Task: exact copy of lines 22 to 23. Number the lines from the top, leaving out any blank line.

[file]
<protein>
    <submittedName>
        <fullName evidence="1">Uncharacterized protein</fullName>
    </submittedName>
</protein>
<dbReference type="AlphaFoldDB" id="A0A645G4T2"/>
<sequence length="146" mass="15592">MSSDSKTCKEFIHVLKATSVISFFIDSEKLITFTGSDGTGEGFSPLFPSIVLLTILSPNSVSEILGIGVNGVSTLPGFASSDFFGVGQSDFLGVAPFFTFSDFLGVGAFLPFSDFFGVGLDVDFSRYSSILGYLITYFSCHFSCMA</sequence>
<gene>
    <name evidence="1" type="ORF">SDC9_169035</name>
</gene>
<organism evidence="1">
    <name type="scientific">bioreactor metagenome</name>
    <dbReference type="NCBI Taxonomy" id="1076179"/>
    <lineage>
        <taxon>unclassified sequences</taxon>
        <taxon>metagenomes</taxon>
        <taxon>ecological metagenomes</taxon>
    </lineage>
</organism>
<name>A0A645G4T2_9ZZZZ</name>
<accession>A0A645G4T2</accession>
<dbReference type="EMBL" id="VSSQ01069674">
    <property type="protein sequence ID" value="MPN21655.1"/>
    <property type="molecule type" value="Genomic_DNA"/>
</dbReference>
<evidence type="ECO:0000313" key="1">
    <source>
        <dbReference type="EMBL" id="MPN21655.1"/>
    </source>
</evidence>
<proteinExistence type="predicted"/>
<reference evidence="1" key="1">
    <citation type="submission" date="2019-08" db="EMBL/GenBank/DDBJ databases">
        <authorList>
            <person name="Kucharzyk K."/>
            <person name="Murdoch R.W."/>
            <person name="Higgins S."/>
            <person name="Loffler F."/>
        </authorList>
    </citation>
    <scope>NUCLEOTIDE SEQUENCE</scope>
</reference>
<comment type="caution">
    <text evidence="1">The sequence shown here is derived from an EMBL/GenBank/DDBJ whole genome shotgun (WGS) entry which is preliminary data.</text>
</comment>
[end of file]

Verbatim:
<dbReference type="EMBL" id="VSSQ01069674">
    <property type="protein sequence ID" value="MPN21655.1"/>